Posts Tagged ‘new-school


the fighter is the thief of fighting

Two examples of D&D play.  First example:

Dungeon Master: The treasure chest looks to be made of an unearthly metal: it is a deep, slate grey color, but in your flickering torchlight it shows tints of magenta, lime green, and a nauseating purple which, when you gaze at it too long, seems to shrivel your eyeballs.  The clasp is worked to resemble a face somewhere between that of a preying mantis and a giraffe.  If the chest isn’t locked, it sure as hell doesn’t look inviting, either.

Fighting-Man: I’m gonna try to get that chest open.

Dungeon Master: How?

Second example:

Dungeon Master: As you and your allies try to scramble down from the Titan’s bookcase with the scrolls you found, its bookends–worked in brass to resemble an otherwordly hybrid of a purple worm and a lion–begin to roar in alarm.  As the Titan’s pet wyvern, hearing the noise, beats its wings furiously against the bars of its cage, hissing at you, the worm-lion bookends detach from their bases and come slithering toward you.  Now what?

Fighting-Man: I attack.

Dungeon Master: Okay, roll.

The first example cannot be resolved without obtaining additional fictional inputs from the character.  This can slow down the pace of the game to an absurd degree, but it leads to a richly imagined scene.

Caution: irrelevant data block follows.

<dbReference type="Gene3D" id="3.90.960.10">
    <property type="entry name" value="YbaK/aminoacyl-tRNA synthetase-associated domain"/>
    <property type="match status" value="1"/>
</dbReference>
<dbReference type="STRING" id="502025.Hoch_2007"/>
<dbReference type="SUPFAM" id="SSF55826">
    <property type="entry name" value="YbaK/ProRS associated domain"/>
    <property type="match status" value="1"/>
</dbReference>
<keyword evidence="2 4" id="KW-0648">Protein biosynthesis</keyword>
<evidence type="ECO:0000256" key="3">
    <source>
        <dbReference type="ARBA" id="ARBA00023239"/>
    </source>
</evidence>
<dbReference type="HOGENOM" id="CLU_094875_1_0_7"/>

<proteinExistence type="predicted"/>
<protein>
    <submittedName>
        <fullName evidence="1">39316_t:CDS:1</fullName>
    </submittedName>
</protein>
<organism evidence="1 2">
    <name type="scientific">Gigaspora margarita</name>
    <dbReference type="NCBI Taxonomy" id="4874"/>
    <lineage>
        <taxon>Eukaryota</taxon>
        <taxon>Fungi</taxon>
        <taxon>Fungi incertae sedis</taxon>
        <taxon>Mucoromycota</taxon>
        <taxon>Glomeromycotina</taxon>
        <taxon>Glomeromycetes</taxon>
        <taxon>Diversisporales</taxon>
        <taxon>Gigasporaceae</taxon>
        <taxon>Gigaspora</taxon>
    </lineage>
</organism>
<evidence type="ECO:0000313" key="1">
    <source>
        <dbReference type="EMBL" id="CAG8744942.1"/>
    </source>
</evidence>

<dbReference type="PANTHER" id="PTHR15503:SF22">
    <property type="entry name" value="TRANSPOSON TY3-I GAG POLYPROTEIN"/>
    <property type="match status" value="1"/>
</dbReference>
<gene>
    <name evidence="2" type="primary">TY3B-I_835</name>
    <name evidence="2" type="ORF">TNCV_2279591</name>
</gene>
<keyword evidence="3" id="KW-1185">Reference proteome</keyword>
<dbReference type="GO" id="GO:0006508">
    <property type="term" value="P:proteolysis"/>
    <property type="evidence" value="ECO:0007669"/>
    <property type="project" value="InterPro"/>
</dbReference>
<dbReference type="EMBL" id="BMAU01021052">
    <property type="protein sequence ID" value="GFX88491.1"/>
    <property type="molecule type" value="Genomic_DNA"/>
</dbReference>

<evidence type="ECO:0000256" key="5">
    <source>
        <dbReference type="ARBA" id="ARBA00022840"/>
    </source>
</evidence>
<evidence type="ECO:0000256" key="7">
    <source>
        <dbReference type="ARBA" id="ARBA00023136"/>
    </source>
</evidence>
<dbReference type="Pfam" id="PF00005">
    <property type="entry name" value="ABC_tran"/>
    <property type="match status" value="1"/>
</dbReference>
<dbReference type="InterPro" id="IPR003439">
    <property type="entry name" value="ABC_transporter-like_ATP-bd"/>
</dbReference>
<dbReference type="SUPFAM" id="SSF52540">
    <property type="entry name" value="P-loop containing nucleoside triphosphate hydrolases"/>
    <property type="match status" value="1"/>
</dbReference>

The second example may have some pretty nifty things operating on your character sheet (exhausting your spells one by one; losing hit points; getting enhancements due to your magic items), but usually the fictional events in the game are imaginatively anemic.

Gygaxian Dungeons & Dragons doesn’t require much in the way of fictional inputs for combat.  In the worst case scenario, the situation in the second example can degenerate into “I hit . . . 6 points . . . You miss . . . I miss . . . You hit, 5 points.”

This isn’t inevitable – a good Dungeon Master or good players can always gussy up this basic exchange – but the rules operate without that degree of creativity and imaginative investment, and there’s always a drift toward laziness which can result in less scintillating play.

(Case in point: in Tavis’s White Sandbox game, Tavis allows players to narrate how they land the killing blow against an enemy.  Sometimes this results in some very nice additions to the fiction: although Eric’s Halfling Archer was the one who reduced the Beast Lord to 0 Hit Points, Eric used his narration to describe that it was Adrian’s character who lopped Stronghoen’s head off.   But often we’re too lazy to say more than, “Um, I just totally kill him.”)

Giving some situational modifiers (+2 for high ground) is a step in the right direction, but these tend to get lost in the spread of a 1d20 roll.